A verdant, multilayered though uneven collection.



This colorful collection, winner of the Prairie Schooner Book Prize in Fiction, illuminates the hyphenated identities of Afro–Puerto Ricans in the Northeast U.S. and on the island itself.

Gautier's (English/Univ. of Miami; At-Risk, 2011) 11 linked stories feature fractured families and intergenerational language barriers. In the raw though tender “Remembering,” Manny has no memories of his mother but learns to adopt his older brother's memories as his own: “He was smarter than I was and he knew we would never see her again. So he stopped my tears with memories.” In the exquisite “The Last Hurricane,” the narrator, a widow raising two children on the island, expresses her frustration with condescending mainland relatives: “[T]hey really don’t care and they don’t know anything about being a Puerto Rican in Puerto Rico anymore….You have become a postcard to them.” Other stories, particularly those that appear in reverse chronological order, feel thin. Nena’s bitterness toward her grandfather in “Aguanile” seems misplaced without a better, more complete understanding of her other familial relationships, which only comes later in “How to Make Flan.” The title story, centering around the meek and vulnerable Rosa, leaves too many loose ends, leaving the reader unsettled until “Muñeca.” Still, Gautier writes fresh, spirited characters with stylistic flair: “By the time the other stores on the block open, the sun will be out and the sky will look like a sky, not the way it looks to Nelida now, like an ocean flung high above her head.”

A verdant, multilayered though uneven collection.

Pub Date: Sept. 1, 2014

ISBN: 978-0-8032-5539-5

Page Count: 140

Publisher: Univ. of Nebraska

Review Posted Online: Sept. 16, 2014

Kirkus Reviews Issue: Oct. 1, 2014

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It's being called a novel, but it is more a hybrid: short-stories/essays/confessions about the Vietnam War—the subject that O'Brien reasonably comes back to with every book. Some of these stories/memoirs are very good in their starkness and factualness: the title piece, about what a foot soldier actually has on him (weights included) at any given time, lends a palpability that makes the emotional freight (fear, horror, guilt) correspond superbly. Maybe the most moving piece here is "On The Rainy River," about a draftee's ambivalence about going, and how he decided to go: "I would go to war—I would kill and maybe die—because I was embarrassed not to." But so much else is so structurally coy that real effects are muted and disadvantaged: O'Brien is writing a book more about earnestness than about war, and the peekaboos of this isn't really me but of course it truly is serve no true purpose. They make this an annoyingly arty book, hiding more than not behind Hemingwayesque time-signatures and puerile repetitions about war (and memory and everything else, for that matter) being hell and heaven both. A disappointment.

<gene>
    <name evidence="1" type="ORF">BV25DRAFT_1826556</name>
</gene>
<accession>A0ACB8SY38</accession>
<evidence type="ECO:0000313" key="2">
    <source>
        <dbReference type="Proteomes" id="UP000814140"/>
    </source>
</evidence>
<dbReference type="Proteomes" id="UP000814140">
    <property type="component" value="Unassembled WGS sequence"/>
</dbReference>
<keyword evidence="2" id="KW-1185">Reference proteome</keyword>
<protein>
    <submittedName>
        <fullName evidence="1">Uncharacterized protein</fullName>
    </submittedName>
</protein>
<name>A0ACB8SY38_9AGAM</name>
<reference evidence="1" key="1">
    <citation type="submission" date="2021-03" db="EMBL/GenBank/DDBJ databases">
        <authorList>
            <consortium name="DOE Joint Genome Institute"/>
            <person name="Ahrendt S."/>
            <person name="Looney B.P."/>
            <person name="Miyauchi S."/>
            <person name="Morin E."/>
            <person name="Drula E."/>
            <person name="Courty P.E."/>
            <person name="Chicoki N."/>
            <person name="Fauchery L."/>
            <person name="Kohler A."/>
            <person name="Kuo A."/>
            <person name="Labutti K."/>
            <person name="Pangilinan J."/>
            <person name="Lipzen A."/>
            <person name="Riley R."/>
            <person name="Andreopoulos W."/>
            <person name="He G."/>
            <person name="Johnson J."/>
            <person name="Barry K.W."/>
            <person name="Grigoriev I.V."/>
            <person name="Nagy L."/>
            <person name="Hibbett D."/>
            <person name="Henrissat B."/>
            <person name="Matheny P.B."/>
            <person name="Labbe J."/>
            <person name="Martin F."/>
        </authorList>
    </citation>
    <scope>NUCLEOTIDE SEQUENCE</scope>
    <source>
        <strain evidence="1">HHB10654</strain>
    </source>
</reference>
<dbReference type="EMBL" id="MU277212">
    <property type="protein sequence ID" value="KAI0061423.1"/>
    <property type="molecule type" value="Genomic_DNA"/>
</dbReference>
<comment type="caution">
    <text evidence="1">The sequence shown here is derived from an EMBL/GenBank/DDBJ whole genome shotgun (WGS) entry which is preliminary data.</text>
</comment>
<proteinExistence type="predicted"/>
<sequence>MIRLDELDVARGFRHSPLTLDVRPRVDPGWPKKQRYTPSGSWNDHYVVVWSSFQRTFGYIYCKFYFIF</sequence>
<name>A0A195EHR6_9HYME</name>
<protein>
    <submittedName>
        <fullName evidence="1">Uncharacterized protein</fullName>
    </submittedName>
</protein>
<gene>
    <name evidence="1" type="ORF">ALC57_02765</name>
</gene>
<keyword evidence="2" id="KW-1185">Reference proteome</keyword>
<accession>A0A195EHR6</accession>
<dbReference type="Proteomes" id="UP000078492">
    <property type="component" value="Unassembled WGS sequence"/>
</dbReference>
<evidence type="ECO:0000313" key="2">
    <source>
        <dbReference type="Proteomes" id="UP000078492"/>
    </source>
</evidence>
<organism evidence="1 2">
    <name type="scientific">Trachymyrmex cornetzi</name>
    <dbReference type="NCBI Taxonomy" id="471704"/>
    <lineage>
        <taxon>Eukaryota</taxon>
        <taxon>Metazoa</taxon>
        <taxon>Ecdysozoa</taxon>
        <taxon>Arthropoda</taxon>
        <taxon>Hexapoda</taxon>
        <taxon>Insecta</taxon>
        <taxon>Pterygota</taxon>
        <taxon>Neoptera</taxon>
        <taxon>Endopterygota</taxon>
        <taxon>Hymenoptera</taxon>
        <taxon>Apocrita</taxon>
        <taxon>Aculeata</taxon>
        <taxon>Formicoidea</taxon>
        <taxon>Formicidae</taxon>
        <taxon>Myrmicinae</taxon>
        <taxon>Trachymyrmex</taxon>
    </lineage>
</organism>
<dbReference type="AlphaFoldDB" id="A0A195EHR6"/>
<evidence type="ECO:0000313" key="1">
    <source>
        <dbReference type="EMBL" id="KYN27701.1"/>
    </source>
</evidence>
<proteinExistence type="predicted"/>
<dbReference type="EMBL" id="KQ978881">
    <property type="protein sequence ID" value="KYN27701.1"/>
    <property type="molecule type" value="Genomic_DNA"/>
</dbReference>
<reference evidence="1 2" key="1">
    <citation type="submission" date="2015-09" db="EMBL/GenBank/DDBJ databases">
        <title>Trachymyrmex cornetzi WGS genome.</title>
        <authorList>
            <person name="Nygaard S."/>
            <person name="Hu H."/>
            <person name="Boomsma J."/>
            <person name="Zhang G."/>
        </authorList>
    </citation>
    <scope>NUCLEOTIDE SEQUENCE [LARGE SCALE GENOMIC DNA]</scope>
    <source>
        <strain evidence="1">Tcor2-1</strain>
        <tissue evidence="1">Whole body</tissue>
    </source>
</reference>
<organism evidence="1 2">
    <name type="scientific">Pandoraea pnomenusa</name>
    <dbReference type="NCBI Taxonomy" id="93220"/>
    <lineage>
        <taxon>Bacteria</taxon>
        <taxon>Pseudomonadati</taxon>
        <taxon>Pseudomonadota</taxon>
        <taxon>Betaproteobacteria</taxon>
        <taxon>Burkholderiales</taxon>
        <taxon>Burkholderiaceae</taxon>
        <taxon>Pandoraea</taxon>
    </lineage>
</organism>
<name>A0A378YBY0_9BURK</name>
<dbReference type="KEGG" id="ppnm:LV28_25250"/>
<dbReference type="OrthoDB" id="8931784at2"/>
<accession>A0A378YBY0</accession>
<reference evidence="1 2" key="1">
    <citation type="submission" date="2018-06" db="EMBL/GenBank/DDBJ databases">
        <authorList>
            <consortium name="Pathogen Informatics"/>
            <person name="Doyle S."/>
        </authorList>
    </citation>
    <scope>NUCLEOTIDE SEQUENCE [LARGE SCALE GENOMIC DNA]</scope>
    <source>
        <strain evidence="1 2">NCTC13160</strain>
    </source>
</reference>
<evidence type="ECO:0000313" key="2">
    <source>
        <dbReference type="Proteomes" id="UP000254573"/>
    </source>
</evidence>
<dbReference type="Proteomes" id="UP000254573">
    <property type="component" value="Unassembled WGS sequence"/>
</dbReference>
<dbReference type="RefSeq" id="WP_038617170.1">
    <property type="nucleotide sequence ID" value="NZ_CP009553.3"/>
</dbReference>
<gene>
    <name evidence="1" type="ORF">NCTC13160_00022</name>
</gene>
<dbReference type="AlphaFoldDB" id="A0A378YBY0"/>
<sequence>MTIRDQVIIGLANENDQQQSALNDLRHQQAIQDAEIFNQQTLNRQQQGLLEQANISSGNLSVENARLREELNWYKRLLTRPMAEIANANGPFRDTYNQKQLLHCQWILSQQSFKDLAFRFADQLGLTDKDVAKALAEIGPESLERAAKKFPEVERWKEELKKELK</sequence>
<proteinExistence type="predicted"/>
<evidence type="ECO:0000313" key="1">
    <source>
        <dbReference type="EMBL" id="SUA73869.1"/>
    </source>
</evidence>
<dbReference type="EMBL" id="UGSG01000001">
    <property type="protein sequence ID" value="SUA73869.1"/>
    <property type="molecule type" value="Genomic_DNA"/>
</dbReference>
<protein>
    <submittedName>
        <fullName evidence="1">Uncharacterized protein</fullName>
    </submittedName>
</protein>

Pub Date: March 28, 1990

ISBN: 0618706410

Page Count: 256

Publisher: Houghton Mifflin

Review Posted Online: Oct. 2, 2011

Kirkus Reviews Issue: Feb. 15, 1990

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Visionary speculative stories that will change the way readers see themselves and the world around them: This book delivers...

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Exploring humankind's place in the universe and the nature of humanity, many of the stories in this stellar collection focus on how technological advances can impact humanity’s evolutionary journey.

Chiang's (Stories of Your Life and Others, 2002) second collection begins with an instant classic, “The Merchant and the Alchemist’s Gate,” which won Hugo and Nebula awards for Best Novelette in 2008. A time-travel fantasy set largely in ancient Baghdad, the story follows fabric merchant Fuwaad ibn Abbas after he meets an alchemist who has crafted what is essentially a time portal. After hearing life-changing stories about others who have used the portal, he decides to go back in time to try to right a terrible wrong—and realizes, too late, that nothing can erase the past. Other standout selections include “The Lifecycle of Software Objects,” a story about a software tester who, over the course of a decade, struggles to keep a sentient digital entity alive; “The Great Silence,” which brilliantly questions the theory that humankind is the only intelligent race in the universe; and “Dacey’s Patent Automatic Nanny,” which chronicles the consequences of machines raising human children. But arguably the most profound story is "Exhalation" (which won the 2009 Hugo Award for Best Short Story), a heart-rending message and warning from a scientist of a highly advanced, but now extinct, race of mechanical beings from another universe. Although the being theorizes that all life will die when the universes reach “equilibrium,” its parting advice will resonate with everyone: “Contemplate the marvel that is existence, and rejoice that you are able to do so.”

Visionary speculative stories that will change the way readers see themselves and the world around them: This book delivers in a big way.

Pub Date: May 8, 2019

ISBN: 978-1-101-94788-3

Page Count: 368

Publisher: Knopf

Review Posted Online: Feb. 17, 2019

Kirkus Reviews Issue: March 1, 2019

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